Privacy Bill Clears Hurdle in Senate
In a win for privacy advocates, the Senate Judiciary Committee approved legislation on Thursday designed to strengthen electronic privacy protections.
Most notably, the bill—called the Leahy Electronic Communications Privacy Act Amendment—requires a search warrant before law enforcement can review emails or other electronic communications.
"We are very happy that the committee voted that all electronic content like emails, photos and other communications held by companies like Google and Facebook should be protected with a search warrant," said Chris Calabrese, legislative counsel for the American Civil Liberties Union.
While it's no surprise that the proposed amendment passed, it's noteworthy that it went through so quickly and smoothly without major Republican opposition.
In the wake of the Petraeus scandal, which showed the ease in which law enforcement can access email accounts, this indicates growing public support for increased digital privacy. (Read More: Petraeus Sex Scandal: How Safe Are Your Emails?)
The proposed amendment now goes to the Senate floor for a vote, which could happen within the next two weeks but is more likely to occur early in the new year. (The House has yet to vote on its sister bill.)
If lawmakers approve the amendment, warrants will be required to access any electronic communications stored by a third party—similar to the warrants required to access paper files. This would be a victory for the many companies which have supported the amendment—including Google, Facebook, Twitter, Microsoft, Yahoo, Hewlett-Packard, IBM, and AOL. They've banded together under an organization called "Digital Due Process."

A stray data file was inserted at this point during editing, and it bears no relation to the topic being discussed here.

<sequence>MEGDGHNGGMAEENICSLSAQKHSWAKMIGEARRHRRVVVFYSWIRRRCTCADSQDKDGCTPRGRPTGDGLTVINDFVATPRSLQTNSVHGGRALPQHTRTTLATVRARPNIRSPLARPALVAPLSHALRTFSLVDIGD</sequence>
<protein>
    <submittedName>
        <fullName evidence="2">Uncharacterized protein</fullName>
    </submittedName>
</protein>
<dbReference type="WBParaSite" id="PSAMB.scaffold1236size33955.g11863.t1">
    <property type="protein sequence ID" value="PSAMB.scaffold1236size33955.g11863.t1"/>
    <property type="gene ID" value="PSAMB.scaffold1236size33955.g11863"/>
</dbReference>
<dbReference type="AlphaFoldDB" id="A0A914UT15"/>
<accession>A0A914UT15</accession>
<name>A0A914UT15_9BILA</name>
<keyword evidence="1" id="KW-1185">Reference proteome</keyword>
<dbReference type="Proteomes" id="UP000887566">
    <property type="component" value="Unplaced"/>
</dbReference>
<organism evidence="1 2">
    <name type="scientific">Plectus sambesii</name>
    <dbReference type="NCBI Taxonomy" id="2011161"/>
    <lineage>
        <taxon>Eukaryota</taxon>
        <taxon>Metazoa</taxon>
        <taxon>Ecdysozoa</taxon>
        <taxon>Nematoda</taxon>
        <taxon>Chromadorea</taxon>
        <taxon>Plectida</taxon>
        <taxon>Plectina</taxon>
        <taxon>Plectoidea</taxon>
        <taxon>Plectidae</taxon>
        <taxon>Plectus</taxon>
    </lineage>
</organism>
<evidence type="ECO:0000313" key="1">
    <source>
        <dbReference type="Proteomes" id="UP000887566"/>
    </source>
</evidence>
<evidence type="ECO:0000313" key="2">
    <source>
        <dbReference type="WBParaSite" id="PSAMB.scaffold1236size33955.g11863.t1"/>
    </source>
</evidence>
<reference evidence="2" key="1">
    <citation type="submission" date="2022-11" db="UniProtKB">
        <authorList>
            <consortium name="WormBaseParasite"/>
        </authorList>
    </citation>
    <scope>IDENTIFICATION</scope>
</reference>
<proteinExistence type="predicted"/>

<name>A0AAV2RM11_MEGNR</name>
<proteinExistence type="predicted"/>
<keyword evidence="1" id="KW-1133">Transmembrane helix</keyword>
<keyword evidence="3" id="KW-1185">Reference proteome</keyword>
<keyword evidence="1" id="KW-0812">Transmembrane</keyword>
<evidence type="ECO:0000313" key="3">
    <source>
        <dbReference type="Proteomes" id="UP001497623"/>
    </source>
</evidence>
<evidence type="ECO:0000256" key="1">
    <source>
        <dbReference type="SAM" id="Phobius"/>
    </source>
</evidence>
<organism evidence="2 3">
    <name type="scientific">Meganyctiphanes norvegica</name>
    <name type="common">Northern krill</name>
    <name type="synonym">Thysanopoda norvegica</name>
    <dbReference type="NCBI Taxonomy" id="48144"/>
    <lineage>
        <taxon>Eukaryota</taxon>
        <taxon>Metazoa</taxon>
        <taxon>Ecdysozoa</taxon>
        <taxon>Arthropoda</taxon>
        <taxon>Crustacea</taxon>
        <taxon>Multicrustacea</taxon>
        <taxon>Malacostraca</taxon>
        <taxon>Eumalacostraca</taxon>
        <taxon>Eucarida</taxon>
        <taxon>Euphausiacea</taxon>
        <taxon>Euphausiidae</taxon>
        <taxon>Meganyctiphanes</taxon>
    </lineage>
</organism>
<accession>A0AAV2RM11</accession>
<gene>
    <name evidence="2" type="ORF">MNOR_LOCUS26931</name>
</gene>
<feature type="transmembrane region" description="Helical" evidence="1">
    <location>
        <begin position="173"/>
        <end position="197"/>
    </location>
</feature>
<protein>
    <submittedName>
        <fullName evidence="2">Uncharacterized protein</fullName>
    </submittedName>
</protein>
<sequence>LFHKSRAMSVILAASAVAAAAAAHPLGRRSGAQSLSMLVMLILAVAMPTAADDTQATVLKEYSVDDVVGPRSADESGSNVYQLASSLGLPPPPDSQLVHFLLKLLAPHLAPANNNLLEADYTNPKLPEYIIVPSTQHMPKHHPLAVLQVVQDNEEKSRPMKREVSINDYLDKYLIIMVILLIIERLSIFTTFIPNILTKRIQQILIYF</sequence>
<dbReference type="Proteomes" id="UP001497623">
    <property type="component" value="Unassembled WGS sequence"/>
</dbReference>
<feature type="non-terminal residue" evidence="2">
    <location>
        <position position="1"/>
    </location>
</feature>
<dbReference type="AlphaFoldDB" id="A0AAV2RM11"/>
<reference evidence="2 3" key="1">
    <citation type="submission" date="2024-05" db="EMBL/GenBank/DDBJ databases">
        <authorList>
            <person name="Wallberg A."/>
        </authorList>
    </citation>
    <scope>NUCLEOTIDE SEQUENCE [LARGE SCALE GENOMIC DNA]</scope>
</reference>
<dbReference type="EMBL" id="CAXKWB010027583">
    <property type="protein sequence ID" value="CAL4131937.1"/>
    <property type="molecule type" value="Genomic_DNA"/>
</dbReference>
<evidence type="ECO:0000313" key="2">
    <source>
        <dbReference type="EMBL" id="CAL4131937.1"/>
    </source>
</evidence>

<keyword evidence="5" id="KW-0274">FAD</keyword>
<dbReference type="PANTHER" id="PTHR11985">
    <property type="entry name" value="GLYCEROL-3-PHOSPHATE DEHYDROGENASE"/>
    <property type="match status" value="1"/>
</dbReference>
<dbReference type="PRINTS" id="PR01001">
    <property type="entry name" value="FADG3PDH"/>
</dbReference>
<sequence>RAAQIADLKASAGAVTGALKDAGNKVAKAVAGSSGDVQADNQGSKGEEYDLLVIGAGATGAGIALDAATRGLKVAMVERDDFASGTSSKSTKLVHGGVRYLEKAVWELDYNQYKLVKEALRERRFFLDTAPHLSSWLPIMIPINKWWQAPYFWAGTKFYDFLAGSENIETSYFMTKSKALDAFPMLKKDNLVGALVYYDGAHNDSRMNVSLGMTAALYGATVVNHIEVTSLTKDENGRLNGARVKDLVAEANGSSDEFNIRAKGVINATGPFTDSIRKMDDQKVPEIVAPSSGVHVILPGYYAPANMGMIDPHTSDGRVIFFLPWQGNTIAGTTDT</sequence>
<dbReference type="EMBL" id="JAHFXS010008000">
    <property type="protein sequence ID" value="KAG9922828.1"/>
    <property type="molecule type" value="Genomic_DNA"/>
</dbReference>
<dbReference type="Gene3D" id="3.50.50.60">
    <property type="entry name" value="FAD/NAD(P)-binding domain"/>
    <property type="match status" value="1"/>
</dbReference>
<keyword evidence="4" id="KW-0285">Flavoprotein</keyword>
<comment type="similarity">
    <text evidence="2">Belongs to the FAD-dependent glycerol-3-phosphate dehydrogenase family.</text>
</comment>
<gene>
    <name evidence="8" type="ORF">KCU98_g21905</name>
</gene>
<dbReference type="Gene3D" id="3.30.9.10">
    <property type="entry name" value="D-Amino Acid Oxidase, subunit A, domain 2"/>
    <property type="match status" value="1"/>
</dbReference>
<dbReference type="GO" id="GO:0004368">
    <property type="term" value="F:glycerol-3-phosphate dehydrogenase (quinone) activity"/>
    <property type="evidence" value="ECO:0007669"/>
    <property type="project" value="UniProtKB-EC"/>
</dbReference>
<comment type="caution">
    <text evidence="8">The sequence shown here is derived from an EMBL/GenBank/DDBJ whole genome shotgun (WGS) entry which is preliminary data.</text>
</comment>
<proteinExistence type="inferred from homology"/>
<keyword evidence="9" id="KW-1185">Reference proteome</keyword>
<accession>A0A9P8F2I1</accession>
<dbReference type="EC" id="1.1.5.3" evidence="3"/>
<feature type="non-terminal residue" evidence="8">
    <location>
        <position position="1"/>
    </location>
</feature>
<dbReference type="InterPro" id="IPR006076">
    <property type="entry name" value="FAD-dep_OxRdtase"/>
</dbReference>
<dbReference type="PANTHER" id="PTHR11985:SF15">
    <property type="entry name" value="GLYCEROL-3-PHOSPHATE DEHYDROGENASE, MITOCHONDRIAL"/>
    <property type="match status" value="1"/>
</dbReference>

These Internet, tech, and social media companies want their users and customers to feel safe and protected—which means as many barriers as possible before they're forced to hand over personal communications.
(Read More: Online Data Not an Issue, but Privacy Is: Expert.)
Who loses? The Justice Department and law enforcement.
It just means more work. They can no longer obtain information with grand jury subpoenas. The question is whether it prevents them from doing their jobs, or if it just holds them to a higher standard — and more paperwork.
—By CNBC's Julia Boorstin; Follow her on Twitter: @JBoorstin
—The Associated Press contributed to this report.
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